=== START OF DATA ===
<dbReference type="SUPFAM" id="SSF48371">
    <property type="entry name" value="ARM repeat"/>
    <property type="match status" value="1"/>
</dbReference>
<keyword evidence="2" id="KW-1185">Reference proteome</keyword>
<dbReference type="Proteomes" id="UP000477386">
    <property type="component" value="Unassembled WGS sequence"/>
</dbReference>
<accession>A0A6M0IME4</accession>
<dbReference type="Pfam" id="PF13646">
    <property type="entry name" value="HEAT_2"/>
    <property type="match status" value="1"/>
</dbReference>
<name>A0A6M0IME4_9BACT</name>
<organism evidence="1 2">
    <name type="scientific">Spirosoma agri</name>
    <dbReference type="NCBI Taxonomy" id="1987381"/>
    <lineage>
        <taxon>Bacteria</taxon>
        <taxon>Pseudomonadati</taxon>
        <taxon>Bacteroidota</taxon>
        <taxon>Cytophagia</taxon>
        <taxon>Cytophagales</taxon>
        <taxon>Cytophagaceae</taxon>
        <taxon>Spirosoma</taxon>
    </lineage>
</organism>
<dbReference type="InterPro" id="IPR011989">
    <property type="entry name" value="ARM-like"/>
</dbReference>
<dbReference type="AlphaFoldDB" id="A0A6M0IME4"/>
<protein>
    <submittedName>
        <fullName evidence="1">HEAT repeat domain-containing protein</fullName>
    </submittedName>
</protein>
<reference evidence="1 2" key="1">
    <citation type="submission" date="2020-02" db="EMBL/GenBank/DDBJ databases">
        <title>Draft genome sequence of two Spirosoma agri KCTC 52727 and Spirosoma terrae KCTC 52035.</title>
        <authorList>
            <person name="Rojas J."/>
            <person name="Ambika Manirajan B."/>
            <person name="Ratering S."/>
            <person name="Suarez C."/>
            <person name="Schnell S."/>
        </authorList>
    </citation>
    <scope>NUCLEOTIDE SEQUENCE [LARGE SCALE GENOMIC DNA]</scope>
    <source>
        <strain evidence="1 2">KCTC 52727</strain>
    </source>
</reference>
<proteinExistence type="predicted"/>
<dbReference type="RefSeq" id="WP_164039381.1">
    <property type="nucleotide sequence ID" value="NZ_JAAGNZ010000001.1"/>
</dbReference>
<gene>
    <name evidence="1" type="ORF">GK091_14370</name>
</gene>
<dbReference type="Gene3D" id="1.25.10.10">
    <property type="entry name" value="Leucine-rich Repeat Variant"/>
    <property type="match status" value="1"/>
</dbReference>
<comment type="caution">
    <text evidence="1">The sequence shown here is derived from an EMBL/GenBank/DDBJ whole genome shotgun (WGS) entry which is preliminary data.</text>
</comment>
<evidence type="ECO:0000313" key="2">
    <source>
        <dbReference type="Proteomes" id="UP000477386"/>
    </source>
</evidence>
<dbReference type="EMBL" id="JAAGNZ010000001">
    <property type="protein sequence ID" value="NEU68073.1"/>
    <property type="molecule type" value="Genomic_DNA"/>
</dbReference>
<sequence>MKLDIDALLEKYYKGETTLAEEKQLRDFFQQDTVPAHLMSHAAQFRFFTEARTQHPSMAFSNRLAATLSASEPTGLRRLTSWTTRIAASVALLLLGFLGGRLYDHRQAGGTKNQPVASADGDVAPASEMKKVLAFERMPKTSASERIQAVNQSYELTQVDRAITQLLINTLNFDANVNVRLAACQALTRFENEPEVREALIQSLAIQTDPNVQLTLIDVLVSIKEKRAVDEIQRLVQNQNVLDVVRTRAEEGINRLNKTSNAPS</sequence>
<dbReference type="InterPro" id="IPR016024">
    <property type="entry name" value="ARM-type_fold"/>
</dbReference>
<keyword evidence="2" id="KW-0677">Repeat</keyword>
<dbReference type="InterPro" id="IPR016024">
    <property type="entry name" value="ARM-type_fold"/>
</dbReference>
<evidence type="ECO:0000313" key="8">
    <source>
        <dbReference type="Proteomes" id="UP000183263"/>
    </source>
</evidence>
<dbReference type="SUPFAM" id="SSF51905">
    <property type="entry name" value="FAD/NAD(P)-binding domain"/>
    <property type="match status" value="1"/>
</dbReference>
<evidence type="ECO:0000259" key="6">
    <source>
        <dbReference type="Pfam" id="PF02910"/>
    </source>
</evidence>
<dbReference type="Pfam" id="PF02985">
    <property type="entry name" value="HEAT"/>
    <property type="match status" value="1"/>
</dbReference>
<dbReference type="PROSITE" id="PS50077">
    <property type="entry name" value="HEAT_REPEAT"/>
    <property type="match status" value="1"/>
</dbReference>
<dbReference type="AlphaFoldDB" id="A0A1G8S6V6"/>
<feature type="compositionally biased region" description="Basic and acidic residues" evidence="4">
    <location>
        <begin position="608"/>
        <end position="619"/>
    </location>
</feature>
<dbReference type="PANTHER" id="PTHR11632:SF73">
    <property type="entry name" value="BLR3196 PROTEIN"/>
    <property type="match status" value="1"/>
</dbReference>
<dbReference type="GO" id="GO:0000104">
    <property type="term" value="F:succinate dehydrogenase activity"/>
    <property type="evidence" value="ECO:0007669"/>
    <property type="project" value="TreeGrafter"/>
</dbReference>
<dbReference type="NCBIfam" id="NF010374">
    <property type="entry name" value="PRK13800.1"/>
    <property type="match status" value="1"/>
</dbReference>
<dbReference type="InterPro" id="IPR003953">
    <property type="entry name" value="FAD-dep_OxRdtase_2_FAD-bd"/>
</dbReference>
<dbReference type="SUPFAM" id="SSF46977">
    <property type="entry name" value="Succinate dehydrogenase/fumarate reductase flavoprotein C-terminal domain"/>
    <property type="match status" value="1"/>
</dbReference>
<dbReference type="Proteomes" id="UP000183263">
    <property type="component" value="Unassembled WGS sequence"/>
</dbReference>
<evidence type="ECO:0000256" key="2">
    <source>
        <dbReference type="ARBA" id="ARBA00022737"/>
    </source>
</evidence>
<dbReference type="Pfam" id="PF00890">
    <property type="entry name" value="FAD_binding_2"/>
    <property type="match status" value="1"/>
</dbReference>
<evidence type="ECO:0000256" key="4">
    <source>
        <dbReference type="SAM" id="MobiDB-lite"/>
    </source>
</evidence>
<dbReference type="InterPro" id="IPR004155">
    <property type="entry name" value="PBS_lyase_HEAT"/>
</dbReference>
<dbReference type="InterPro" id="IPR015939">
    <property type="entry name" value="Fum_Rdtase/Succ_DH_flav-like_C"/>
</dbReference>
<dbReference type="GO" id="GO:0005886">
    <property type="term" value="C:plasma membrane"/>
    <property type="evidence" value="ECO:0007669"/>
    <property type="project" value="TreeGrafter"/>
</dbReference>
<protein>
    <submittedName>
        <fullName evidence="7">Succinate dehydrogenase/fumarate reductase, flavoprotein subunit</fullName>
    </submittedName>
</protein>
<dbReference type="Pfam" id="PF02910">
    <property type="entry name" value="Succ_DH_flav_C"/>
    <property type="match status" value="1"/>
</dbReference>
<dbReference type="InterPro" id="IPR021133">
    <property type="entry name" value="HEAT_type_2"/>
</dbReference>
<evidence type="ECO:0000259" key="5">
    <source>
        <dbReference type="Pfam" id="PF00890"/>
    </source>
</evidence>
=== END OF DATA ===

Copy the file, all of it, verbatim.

<dbReference type="SUPFAM" id="SSF48371">
    <property type="entry name" value="ARM repeat"/>
    <property type="match status" value="1"/>
</dbReference>
<keyword evidence="2" id="KW-1185">Reference proteome</keyword>
<dbReference type="Proteomes" id="UP000477386">
    <property type="component" value="Unassembled WGS sequence"/>
</dbReference>
<accession>A0A6M0IME4</accession>
<dbReference type="Pfam" id="PF13646">
    <property type="entry name" value="HEAT_2"/>
    <property type="match status" value="1"/>
</dbReference>
<name>A0A6M0IME4_9BACT</name>
<organism evidence="1 2">
    <name type="scientific">Spirosoma agri</name>
    <dbReference type="NCBI Taxonomy" id="1987381"/>
    <lineage>
        <taxon>Bacteria</taxon>
        <taxon>Pseudomonadati</taxon>
        <taxon>Bacteroidota</taxon>
        <taxon>Cytophagia</taxon>
        <taxon>Cytophagales</taxon>
        <taxon>Cytophagaceae</taxon>
        <taxon>Spirosoma</taxon>
    </lineage>
</organism>
<dbReference type="InterPro" id="IPR011989">
    <property type="entry name" value="ARM-like"/>
</dbReference>
<dbReference type="AlphaFoldDB" id="A0A6M0IME4"/>
<protein>
    <submittedName>
        <fullName evidence="1">HEAT repeat domain-containing protein</fullName>
    </submittedName>
</protein>
<reference evidence="1 2" key="1">
    <citation type="submission" date="2020-02" db="EMBL/GenBank/DDBJ databases">
        <title>Draft genome sequence of two Spirosoma agri KCTC 52727 and Spirosoma terrae KCTC 52035.</title>
        <authorList>
            <person name="Rojas J."/>
            <person name="Ambika Manirajan B."/>
            <person name="Ratering S."/>
            <person name="Suarez C."/>
            <person name="Schnell S."/>
        </authorList>
    </citation>
    <scope>NUCLEOTIDE SEQUENCE [LARGE SCALE GENOMIC DNA]</scope>
    <source>
        <strain evidence="1 2">KCTC 52727</strain>
    </source>
</reference>
<proteinExistence type="predicted"/>
<dbReference type="RefSeq" id="WP_164039381.1">
    <property type="nucleotide sequence ID" value="NZ_JAAGNZ010000001.1"/>
</dbReference>
<gene>
    <name evidence="1" type="ORF">GK091_14370</name>
</gene>
<dbReference type="Gene3D" id="1.25.10.10">
    <property type="entry name" value="Leucine-rich Repeat Variant"/>
    <property type="match status" value="1"/>
</dbReference>
<comment type="caution">
    <text evidence="1">The sequence shown here is derived from an EMBL/GenBank/DDBJ whole genome shotgun (WGS) entry which is preliminary data.</text>
</comment>
<evidence type="ECO:0000313" key="2">
    <source>
        <dbReference type="Proteomes" id="UP000477386"/>
    </source>
</evidence>
<dbReference type="EMBL" id="JAAGNZ010000001">
    <property type="protein sequence ID" value="NEU68073.1"/>
    <property type="molecule type" value="Genomic_DNA"/>
</dbReference>
<sequence>MKLDIDALLEKYYKGETTLAEEKQLRDFFQQDTVPAHLMSHAAQFRFFTEARTQHPSMAFSNRLAATLSASEPTGLRRLTSWTTRIAASVALLLLGFLGGRLYDHRQAGGTKNQPVASADGDVAPASEMKKVLAFERMPKTSASERIQAVNQSYELTQVDRAITQLLINTLNFDANVNVRLAACQALTRFENEPEVREALIQSLAIQTDPNVQLTLIDVLVSIKEKRAVDEIQRLVQNQNVLDVVRTRAEEGINRLNKTSNAPS</sequence>
<dbReference type="InterPro" id="IPR016024">
    <property type="entry name" value="ARM-type_fold"/>
</dbReference>
<keyword evidence="2" id="KW-0677">Repeat</keyword>
<dbReference type="InterPro" id="IPR016024">
    <property type="entry name" value="ARM-type_fold"/>
</dbReference>
<evidence type="ECO:0000313" key="8">
    <source>
        <dbReference type="Proteomes" id="UP000183263"/>
    </source>
</evidence>
<dbReference type="SUPFAM" id="SSF51905">
    <property type="entry name" value="FAD/NAD(P)-binding domain"/>
    <property type="match status" value="1"/>
</dbReference>
<evidence type="ECO:0000259" key="6">
    <source>
        <dbReference type="Pfam" id="PF02910"/>
    </source>
</evidence>
<dbReference type="Pfam" id="PF02985">
    <property type="entry name" value="HEAT"/>
    <property type="match status" value="1"/>
</dbReference>
<dbReference type="PROSITE" id="PS50077">
    <property type="entry name" value="HEAT_REPEAT"/>
    <property type="match status" value="1"/>
</dbReference>
<dbReference type="AlphaFoldDB" id="A0A1G8S6V6"/>
<feature type="compositionally biased region" description="Basic and acidic residues" evidence="4">
    <location>
        <begin position="608"/>
        <end position="619"/>
    </location>
</feature>
<dbReference type="PANTHER" id="PTHR11632:SF73">
    <property type="entry name" value="BLR3196 PROTEIN"/>
    <property type="match status" value="1"/>
</dbReference>
<dbReference type="GO" id="GO:0000104">
    <property type="term" value="F:succinate dehydrogenase activity"/>
    <property type="evidence" value="ECO:0007669"/>
    <property type="project" value="TreeGrafter"/>
</dbReference>
<dbReference type="NCBIfam" id="NF010374">
    <property type="entry name" value="PRK13800.1"/>
    <property type="match status" value="1"/>
</dbReference>
<dbReference type="InterPro" id="IPR003953">
    <property type="entry name" value="FAD-dep_OxRdtase_2_FAD-bd"/>
</dbReference>
<dbReference type="SUPFAM" id="SSF46977">
    <property type="entry name" value="Succinate dehydrogenase/fumarate reductase flavoprotein C-terminal domain"/>
    <property type="match status" value="1"/>
</dbReference>
<dbReference type="Proteomes" id="UP000183263">
    <property type="component" value="Unassembled WGS sequence"/>
</dbReference>
<evidence type="ECO:0000256" key="2">
    <source>
        <dbReference type="ARBA" id="ARBA00022737"/>
    </source>
</evidence>
<dbReference type="Pfam" id="PF00890">
    <property type="entry name" value="FAD_binding_2"/>
    <property type="match status" value="1"/>
</dbReference>
<evidence type="ECO:0000256" key="4">
    <source>
        <dbReference type="SAM" id="MobiDB-lite"/>
    </source>
</evidence>
<dbReference type="InterPro" id="IPR004155">
    <property type="entry name" value="PBS_lyase_HEAT"/>
</dbReference>
<dbReference type="InterPro" id="IPR015939">
    <property type="entry name" value="Fum_Rdtase/Succ_DH_flav-like_C"/>
</dbReference>
<dbReference type="GO" id="GO:0005886">
    <property type="term" value="C:plasma membrane"/>
    <property type="evidence" value="ECO:0007669"/>
    <property type="project" value="TreeGrafter"/>
</dbReference>
<protein>
    <submittedName>
        <fullName evidence="7">Succinate dehydrogenase/fumarate reductase, flavoprotein subunit</fullName>
    </submittedName>
</protein>
<dbReference type="Pfam" id="PF02910">
    <property type="entry name" value="Succ_DH_flav_C"/>
    <property type="match status" value="1"/>
</dbReference>
<dbReference type="InterPro" id="IPR021133">
    <property type="entry name" value="HEAT_type_2"/>
</dbReference>
<evidence type="ECO:0000259" key="5">
    <source>
        <dbReference type="Pfam" id="PF00890"/>
    </source>
</evidence>